I am Customer. Hear me ring!

Prologue

A fair numbers of people are under the impression I don’t own a cellular phone. I do.1  In fact, as of September, I’ve been the unhappy owner of an Android phone that’s more “special” phone than smartphone. The reasons for my discontent, as I’ve alluded to in a past blog post, lie in both hardware and software. Two weeks ago, I noticed that a minor software update was available for my phone (version 2.1 to a more recent version 2.1) and I thought that it might at least help reduce the number of random crashes/reboots I was experiencing. I expected to be no worse off, in any case. Instead, this software update managed to sour my opinion of both WIND Mobile and Android.

I’m afraid, Dave. Dave, my mind is going.

Like a good geek, I dutifully downloaded the software update from the phone manufacturer’s website (as linked to by WIND Mobile) and copied the file onto my phone’s microSD card as instructed by the readme file included with the firmware. While using the software update wizard, I proceeded to snicker at the warning screen. It sternly warned: do not remove the battery, SIM card, AND microSD card during the update (rather than “or”). Not one to tempt fate where the possibility of “bricking” some hardware is involved, I left all of the aforementioned components in place during the upgrade process. However, my snickering was soon to stop as I got my technological comeuppance…

At the end of the software update process, the phone showed the welcome screen that I had only previously seen when the phone was new six months and seven broken SIM cards ago. I was greeted with the default application launcher. Okay, so my settings were lost. A nuisance. How about my applications? Gone. Fine. I only had four custom applications on there2. And my contact list? My notes? My call and SMS history? Nada, nada, y nada. They had all vanished without a word of warning on any of the WIND’s website, Huawei’s website, the readme file accompanying the firmware, and the phone’s software update screen. Trust me: there wasn’t a warning. I’m the kind of person who reads (or at least skims) EULAs, ToS, and instruction manuals. Fine. Not the end of the world. Since it was a weekend, I fired off an e-mail to WIND and see if they could push my SMS messages back to my phone. I’ll give up on the rest of my data that wasn’t stored on my microSD card.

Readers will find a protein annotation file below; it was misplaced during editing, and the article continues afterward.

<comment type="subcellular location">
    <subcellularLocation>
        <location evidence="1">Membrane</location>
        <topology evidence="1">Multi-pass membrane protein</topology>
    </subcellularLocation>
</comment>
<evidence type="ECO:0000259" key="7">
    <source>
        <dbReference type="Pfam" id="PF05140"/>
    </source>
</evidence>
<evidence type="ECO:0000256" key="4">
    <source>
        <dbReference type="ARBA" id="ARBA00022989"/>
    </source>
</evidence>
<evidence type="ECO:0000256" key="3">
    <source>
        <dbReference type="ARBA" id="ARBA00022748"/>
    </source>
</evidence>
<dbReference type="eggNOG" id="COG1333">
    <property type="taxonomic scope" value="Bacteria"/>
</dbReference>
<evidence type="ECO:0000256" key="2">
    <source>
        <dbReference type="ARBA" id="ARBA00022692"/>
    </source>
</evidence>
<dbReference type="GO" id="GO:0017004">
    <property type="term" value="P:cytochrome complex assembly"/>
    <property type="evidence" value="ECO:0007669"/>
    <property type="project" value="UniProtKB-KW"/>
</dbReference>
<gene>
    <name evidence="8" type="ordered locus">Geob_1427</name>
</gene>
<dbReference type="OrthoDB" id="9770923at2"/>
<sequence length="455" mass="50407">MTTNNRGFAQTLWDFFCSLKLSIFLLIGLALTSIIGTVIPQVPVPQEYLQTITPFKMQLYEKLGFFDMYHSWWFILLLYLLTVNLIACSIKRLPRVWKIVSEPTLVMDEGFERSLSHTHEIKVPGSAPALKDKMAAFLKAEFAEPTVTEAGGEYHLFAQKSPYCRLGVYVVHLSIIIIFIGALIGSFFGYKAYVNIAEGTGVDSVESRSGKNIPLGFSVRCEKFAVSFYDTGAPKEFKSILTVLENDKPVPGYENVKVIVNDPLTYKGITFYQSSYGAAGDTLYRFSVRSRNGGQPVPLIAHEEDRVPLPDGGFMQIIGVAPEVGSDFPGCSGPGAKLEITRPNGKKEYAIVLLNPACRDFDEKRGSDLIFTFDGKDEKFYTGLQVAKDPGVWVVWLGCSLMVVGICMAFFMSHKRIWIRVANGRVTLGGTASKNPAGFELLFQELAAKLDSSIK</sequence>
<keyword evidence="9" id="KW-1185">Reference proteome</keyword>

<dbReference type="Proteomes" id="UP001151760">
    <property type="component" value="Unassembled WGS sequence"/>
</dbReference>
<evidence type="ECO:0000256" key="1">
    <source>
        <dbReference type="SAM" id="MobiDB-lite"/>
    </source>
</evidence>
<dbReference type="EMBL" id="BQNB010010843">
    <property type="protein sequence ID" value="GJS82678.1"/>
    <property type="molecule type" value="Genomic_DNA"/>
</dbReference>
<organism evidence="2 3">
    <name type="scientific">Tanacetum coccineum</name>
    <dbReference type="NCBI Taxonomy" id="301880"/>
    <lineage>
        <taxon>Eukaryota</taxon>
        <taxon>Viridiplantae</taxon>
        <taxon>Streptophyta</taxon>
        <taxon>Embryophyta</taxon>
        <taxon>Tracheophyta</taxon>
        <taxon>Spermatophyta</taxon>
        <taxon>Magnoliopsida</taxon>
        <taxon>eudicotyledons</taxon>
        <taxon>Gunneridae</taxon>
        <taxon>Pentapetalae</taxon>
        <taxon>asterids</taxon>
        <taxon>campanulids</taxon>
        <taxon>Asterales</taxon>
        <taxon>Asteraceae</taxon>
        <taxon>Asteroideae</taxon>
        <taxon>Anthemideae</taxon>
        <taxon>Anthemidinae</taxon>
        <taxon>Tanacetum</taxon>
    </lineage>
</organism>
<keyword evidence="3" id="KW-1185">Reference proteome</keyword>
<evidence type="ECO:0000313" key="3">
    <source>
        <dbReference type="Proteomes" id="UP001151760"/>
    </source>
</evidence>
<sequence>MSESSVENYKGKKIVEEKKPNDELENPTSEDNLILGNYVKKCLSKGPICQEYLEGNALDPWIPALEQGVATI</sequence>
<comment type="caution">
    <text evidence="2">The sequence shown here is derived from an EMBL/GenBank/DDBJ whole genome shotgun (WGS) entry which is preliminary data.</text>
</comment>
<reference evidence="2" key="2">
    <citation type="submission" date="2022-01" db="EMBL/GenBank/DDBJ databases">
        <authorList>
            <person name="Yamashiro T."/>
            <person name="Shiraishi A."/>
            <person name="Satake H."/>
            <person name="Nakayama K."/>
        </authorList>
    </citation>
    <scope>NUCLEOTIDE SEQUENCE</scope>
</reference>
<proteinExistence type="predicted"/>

A few days later, I noticed some extra billing activity on my phone account. I had a free year of unlimited Canada-wide SMS as part of a promotion and seemed to have been billed for the first three texts above the basic plan. No big rush – I’ve still got $54.47 of credit on my account, but I’ll just phone up WIND and see if I was mistaken about my unlimited plan’s free period.

Do you read me, HAL?

Hello, WIND.  I’ve got mysterious charges on my phone. It’s okay, sir. You have lots of money in your account. I see you have $53.78. It’s not about how much I have, it’s about whether I’m being billed for something I don’t think I’m supposed to be billed for. And are you sure it says fifty-THREE dollars? Yes, sir. It says here $53.78. Hm. Well, then I must have accrued some additional charges while on the phone with you. Are you roaming, sir? Well, I’m in Toronto.  Does your phone say “roaming?” My phone doesn’t have an “R” for roaming over my signal strength indicator so, no.  I guess that doesn’t answer the question of why my balance is now lower than when I first called. Can you check what I’ve been charged for in the last half hour or so that I’ve been on hold? Oh.  I see.  The last charge for service was for data for my GPS a few days ago?  Well, why has my balance dropped to $53.78 in the last several minutes?  Is the balance I see on-line lagging somehow?  Let me check your balance, sir. No sir, you are mistaken. It says here you have a balance $54.47. Um, right then… Well, at least we agree on my balance, now.

I don’t know what you’re talking about, HAL.

But this data charge — so you’re saying I wasn’t charged for SMS — and I’m covered until the end of August, yes? Well, that data charge can’t be right. I explicitly asked for my data plan to be disabled when I bought my phone. Though the person that signed me onto WIND said I could disable data on my phone, I asked for my data to be disabled on your end, too! But you can reverse the charges, right?  Yes, sir. We didn’t disable the Internet for your GPS, though.  Do you want me to do that for you now? Okay, I’m not quite sure I’m understanding you, here. There is a SEPARATE billing system for GPS data usage? And, just thinking aloud here, but I’ve already downloaded maps of Toronto to my phone; why would my GPS still access the Internet?